The vast majority of the 74 million who voted for Trump did so holding their collective nose. It's them and what they think that matters, and not Trump diehards. Perhaps the are looking into the future and not liking what the see -- an ascendant China, a shrinking middle class, unending racial and diversity divisions and clashes, a debt that has reached nose-bleed heights and is still exploding upwards (and one day it will matter), cold war foreign policies, economic and political policies and strategies designed more with the past in mind than the future (perhaps this is because baby boomers are still running things), and a two party system that seems antiquated and paralyzed. So what we get are more executive orders that the next president can erase with a signature.
So, while it may be true that we look good if we look at only the present, a quick look into the near future tells of a possible very different tale. And it's not just Trump acolytes who are the problem. Does anyone seriously believe Reaganomics is the solution 30 years later in the current global economy? Yet I keep hearing Reaganites yearning for a return to the good ol' days. And then there are the ones who say debt doesn't matter. Well, if debt doesn't matter, then why tax yus.? Just keep selling bonds and printing money. These people aren't any better.
No, the vast majority did not vote for Trump while holding their noses. Up to 70% or more as polls clearly indicate, knew what they voted for, and loved what they knew. They also know what they hate, and that includes liberals, activist or uppity non-white people, and foreigners.
Real, believing MAGA world is tens of millions, and its complaints are rooted in ideas and attitudes that have nothing in common with those of, if I may be so bold, John and Shadow. Take foreign policy. Yes, like John, they oppose foreign wars. Their reasons have nothing to do with John's. The reason is their deep xenophobia. They hate most foreigners, and they want a foreign policy that largely consists of the president threatening to kick foreign ass, and foreigners being duly cowed. They like military action in which, likewise, we kick foreign ass. They opposed Afghanistan and Syria because there was, in those operations, too much of protecting foreigners and not enough kicking foreign ass. And because Obama had supported one and initiated another.
Likewise, they don't look at unending racial and diversity divisions and just want peace. They want a very specific and white-centered kind of peace. They want BLM to surrender and dissolve. They want the president to make deals with rappers and not with real black politicians who have actual power. They don't want black quarterbacks, and they don't want black football players to voice black grievances. And on and on.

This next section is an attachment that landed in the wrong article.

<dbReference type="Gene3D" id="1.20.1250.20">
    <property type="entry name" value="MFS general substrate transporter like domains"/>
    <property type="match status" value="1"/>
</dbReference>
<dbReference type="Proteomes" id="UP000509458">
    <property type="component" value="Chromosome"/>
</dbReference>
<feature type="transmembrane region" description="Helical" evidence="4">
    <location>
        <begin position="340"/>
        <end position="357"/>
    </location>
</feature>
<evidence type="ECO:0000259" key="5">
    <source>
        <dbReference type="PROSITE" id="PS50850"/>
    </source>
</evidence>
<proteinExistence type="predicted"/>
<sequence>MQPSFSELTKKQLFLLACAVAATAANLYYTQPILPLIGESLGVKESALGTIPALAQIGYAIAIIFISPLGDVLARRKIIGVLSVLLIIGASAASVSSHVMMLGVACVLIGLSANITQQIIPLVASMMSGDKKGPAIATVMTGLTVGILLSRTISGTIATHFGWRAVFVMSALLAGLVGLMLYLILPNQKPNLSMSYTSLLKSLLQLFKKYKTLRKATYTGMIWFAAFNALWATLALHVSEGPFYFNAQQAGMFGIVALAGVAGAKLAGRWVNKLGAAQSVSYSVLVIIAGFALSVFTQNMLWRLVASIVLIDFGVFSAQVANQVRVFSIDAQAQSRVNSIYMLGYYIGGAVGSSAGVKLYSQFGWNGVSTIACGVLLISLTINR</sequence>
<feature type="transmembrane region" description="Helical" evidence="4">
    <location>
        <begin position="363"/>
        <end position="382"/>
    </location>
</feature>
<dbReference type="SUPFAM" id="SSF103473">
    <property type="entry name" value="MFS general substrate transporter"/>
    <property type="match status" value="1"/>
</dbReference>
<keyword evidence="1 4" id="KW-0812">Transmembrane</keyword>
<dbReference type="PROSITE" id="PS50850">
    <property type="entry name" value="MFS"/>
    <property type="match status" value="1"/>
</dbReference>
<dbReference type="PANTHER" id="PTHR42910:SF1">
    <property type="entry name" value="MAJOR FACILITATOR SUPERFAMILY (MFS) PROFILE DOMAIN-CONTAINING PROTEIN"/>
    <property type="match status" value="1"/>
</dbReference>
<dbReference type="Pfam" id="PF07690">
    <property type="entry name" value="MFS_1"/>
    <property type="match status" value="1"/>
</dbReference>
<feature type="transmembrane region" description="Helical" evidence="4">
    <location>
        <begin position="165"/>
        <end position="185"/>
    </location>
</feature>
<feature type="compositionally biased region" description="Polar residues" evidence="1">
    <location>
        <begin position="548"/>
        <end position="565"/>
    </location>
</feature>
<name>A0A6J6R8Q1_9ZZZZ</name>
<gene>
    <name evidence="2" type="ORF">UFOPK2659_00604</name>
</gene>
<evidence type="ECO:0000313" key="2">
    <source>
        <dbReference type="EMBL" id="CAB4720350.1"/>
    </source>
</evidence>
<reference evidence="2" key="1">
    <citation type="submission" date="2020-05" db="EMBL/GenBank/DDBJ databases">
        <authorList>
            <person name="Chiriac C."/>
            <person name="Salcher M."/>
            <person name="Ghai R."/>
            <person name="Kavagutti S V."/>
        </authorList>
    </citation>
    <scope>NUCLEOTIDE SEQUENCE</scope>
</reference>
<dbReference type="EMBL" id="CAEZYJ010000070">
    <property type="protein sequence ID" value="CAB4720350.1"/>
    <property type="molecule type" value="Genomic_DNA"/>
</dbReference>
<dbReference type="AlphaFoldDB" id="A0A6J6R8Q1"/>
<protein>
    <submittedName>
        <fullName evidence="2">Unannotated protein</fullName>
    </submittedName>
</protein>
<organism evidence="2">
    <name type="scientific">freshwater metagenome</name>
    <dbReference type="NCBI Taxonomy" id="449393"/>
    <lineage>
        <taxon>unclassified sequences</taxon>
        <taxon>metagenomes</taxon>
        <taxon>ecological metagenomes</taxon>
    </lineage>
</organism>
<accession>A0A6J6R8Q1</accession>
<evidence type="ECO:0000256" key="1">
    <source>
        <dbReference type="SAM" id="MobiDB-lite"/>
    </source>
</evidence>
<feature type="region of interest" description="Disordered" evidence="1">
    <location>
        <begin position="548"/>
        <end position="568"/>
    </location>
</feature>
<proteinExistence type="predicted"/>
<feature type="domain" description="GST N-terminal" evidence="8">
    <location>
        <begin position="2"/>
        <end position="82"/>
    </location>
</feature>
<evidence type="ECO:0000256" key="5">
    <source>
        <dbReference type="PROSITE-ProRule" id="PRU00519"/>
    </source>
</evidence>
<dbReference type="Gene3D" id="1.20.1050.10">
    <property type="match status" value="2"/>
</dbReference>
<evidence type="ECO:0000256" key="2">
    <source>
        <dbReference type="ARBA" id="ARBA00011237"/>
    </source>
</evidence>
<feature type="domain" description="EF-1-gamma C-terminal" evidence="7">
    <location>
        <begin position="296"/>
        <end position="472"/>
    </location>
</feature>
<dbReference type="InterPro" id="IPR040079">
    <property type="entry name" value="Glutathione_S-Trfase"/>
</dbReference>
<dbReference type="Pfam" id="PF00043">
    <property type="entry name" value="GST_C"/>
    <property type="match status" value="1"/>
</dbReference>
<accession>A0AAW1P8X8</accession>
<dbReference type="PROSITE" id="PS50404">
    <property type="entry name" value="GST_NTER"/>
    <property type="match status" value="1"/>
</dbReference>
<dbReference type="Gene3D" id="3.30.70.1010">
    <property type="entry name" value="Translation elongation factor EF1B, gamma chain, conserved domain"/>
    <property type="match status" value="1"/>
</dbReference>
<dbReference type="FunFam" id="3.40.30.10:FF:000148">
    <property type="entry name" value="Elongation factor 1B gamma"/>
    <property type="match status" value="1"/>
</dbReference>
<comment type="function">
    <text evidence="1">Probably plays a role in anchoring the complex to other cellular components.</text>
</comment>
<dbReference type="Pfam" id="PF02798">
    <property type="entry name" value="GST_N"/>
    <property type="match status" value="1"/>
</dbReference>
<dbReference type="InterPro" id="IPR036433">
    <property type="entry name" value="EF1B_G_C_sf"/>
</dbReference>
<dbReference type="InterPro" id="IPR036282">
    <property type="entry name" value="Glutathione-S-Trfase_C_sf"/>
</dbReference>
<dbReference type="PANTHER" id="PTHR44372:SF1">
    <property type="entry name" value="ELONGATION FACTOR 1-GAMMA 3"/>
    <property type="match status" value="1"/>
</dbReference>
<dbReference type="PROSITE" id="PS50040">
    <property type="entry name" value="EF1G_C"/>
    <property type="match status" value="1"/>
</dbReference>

Literally millions of them think the biggest problem facing the country is that Joe Biden is going to suppress Christianity. Wake up.
There's a reason the people who voted for MAGA loved Desert Storm when it happened - it was "simple", it was short, it was a display of overwhelming American force strategically deployed to impose our will and values on a foreign power.
Anyone who wants proof of that need only look at media from the time - from conservative newspaper articles, to conservative talk radio programs, to the military itself playing songs like "Rock The Casbah" over the cockpit radios of fighter pilots (depite the song itself, bitterly ironically, being a punk decrial of militancy, warfare, and the use of force to impose "order" on others).
As you put it, the conservative elements of the country simply relished the idea of "kicking foreign ass". Just as we used to relish openly supporting Saddam Hussein on the grounds that he was fighting against the Iranis whom we despised; just as we used to relish openly supporting Al-Qaeda and other Mujahideens on the ground that they were fighting against the Soviets whom we despised; etc. In the history of contemporary American politics, there are only two kinds of non-white, non-Christian foreigners - useful pawns to be exploited, and unholy enemies to be eradicated. You either help us "kick ass" against other foreigners, or you get kicked yourself.